Cyclone Amphan has begun battering the coastlines of India and Bangladesh with heavy rains and strong winds, with officials scrambling to evacuate as many people as possible before it makes landfall later today.
The storm is the most powerful ever recorded in the Bay of Bengal according to meteorologists, sustaining windspeeds of up to 270kph (167mph), and comes at a time when local emergency infrastructure is already stretched to breaking point by the coronavirus pandemic.
The Indian government says Amphan is likely to make landfall near the border between Bangladesh and the Indian state of West Bengal at about 5.30pm local time (1pm BST), at which point it will have diminished to a Very Severe Cyclonic Storm with winds gusting to 180kph (112mph).
Bangladesh officials said they were attempting to evacuate 2.2 million people from coastal areas. West Bengal is evacuating 300,000, and the neighbouring state of Odisha said it had moved almost 150,000 people to shelters.
Videos posted on social media showed heavy rainfall along the coast and trees whipping back in the wind. Earlier posts showed people carrying belongings - and wearing face masks to protect themselves from Covid-19 - heading to storm shelters.
Between them, India and Bangladesh have more than 130,000 confirmed coronavirus cases, and there are concerns that the storm will put additional strain on medical and emergency services and potentially boost the virus's spread.
Dr Saleemul Haq from the Independent University of Bangladesh said that while Bangladesh has a strong network of cyclone warning systems and shelters, it will be almost impossible for the evacuated population to practise social distancing in such conditions.
Charities are particularly concerned for the fate of the sprawling, densely populated Rohingya refugee camps at Cox's Bazar in Bangladesh, the largest camp of its kind in the world housing almost a million refugees.
Oxfam said that while Cox's Bazar is not directly in Amphan's path, it is still "likely to be hit and are especially vulnerable given the cramped conditions and an increasing number of coronavirus cases" [in the camps].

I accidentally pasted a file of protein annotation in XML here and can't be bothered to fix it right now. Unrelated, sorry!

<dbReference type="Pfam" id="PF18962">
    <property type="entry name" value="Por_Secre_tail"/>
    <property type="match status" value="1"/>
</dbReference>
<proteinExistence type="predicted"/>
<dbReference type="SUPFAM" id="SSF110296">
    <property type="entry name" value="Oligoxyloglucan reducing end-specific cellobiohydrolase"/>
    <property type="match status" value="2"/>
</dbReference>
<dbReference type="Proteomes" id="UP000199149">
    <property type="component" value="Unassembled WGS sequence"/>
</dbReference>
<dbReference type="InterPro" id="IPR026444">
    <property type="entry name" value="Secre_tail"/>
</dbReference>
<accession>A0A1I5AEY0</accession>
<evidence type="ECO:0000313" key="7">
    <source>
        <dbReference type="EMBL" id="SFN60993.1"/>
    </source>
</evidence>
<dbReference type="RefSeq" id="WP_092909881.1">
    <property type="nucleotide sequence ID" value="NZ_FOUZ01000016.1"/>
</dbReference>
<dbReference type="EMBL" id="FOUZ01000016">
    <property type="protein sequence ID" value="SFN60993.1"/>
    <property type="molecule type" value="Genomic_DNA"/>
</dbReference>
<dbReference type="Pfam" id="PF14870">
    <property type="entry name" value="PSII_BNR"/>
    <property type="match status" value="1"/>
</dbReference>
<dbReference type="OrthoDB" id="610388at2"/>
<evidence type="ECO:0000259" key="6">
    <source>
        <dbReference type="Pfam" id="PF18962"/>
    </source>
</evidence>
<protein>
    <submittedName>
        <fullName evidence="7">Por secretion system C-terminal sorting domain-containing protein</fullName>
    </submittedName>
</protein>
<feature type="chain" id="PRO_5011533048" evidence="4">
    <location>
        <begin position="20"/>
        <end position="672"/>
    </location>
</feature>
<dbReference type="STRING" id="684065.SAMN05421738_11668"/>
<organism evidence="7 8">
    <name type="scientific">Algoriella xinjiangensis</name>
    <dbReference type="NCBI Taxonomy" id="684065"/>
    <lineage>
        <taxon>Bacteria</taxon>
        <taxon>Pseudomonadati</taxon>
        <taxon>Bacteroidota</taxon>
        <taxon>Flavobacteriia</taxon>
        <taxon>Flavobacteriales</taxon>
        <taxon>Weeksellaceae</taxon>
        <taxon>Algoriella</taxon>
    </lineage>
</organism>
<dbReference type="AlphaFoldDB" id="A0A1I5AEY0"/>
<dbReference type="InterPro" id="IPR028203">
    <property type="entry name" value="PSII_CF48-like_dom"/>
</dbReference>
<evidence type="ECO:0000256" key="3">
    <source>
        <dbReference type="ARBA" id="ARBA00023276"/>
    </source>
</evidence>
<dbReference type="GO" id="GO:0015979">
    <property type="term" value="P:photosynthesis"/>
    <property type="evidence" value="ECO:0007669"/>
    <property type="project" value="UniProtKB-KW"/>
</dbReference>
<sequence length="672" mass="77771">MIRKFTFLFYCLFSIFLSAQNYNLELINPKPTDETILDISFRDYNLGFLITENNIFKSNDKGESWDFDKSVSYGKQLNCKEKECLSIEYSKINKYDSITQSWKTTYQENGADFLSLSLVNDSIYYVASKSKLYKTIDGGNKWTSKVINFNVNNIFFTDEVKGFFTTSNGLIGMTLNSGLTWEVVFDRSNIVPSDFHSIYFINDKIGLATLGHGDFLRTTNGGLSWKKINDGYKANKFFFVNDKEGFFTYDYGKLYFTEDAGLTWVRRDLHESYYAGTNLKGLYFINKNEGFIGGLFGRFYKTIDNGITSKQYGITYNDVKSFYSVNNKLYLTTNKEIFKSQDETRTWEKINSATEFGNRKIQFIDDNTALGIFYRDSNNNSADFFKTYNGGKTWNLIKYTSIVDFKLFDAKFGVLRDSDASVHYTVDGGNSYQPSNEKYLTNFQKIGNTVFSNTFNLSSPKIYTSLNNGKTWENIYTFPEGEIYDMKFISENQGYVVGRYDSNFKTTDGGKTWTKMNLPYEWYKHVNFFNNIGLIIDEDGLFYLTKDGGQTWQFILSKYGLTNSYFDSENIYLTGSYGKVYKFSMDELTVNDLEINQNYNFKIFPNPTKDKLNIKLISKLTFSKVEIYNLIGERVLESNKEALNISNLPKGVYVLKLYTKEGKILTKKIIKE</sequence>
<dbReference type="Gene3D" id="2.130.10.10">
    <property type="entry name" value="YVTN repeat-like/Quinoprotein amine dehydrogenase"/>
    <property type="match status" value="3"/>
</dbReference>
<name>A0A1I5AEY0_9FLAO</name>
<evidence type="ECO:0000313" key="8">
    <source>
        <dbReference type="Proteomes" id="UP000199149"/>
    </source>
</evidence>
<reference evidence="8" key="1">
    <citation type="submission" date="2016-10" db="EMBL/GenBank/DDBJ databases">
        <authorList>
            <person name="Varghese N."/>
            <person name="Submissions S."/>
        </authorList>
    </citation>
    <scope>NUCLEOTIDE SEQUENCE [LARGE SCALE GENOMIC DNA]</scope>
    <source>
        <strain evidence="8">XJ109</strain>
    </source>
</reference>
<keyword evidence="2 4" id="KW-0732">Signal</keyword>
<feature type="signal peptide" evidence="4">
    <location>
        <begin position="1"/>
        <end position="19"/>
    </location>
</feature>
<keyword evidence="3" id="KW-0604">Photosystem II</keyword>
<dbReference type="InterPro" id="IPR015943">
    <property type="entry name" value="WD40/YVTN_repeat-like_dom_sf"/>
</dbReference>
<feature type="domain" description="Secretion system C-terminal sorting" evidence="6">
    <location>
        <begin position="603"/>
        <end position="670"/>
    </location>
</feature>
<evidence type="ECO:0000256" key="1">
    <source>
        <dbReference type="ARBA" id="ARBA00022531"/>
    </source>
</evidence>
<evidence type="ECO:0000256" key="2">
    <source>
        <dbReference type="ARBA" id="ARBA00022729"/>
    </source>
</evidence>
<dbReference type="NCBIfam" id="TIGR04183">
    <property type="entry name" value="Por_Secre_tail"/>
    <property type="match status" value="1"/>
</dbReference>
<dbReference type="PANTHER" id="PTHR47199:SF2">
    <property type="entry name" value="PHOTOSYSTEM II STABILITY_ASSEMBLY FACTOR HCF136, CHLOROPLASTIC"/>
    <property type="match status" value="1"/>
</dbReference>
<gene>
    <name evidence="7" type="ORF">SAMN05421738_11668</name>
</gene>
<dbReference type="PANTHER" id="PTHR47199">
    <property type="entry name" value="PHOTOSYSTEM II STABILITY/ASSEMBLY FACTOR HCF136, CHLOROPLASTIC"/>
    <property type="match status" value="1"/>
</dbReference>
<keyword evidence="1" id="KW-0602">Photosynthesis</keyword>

"Cyclone Amphan is a crisis on top of a crisis," said Pankaj Anand, Oxfam India's humanitarian response director. "Many of the cyclone evacuation shelters are already being used as coronavirus quarantine centres or housing migrants who have returned to their coastal communities because of lockdown. People are worried there won’t be enough space in the shelters and that they might catch coronavirus in them."
The cyclone has already passed parallel to the coast of Odisha, uprooting trees and destroying some walls, said Bhabesh Mohanti, a teacher in Bhadrak district. "I just hope it passes soon, without destroying our town," he told the Associated Press.
Kolkata, the capital of West Bengal, ordered the closure of shops and the streets to be cleared on Wednesday - effectively a one-day resumption of the tight coronavirus lockdown from which the city had only just started to emerge. Officials warned the city was likely to see some flooding, and that centuries-old buildings to the north of the city were at risk of collapse.
In Digha, the district of West Bengal where the storm was due to make landfall, Wednesday morning had already brought more than 44mm of rainfall.
Many in the seaside resort town felt they were forced to choose between risking the virus or the storm, said fisherman Debasis Shyamal.
"[People] have been home for weeks, and are afraid of going into a crowd [at shelters] where they could get infected," he said.
The cyclone is also occurring during the Islamic holy month Ramadan, and reports from Muslim-majority Bangladesh said many villagers were fasting all day Tuesday, then eating at night before heading for the shelters early Wednesday.
The region is no stranger to devastating cyclones, but scientists say the intensity of their wind speeds has increased due to climate change and warming in the region.
Scores died last year during Cyclone Fani, the largest cyclone to hit Odisha state since the turn of the century. Simon Wang, Professor of Climate, Utah State University, said we don't yet know whether last year's record storm activity in the Bay of Bengal was "an outlier year or a year that portends things to come".
"In our paper on Fani [in 2019], which was a terribly destructive cyclone, we noted that warming temperatures in the air and ocean surface have significantly intensified cyclones in the Bay of Bengal," he said. "And what we’re seeing now is that abnormally warm sea surface temperatures were present in the case of Amphan, too.”
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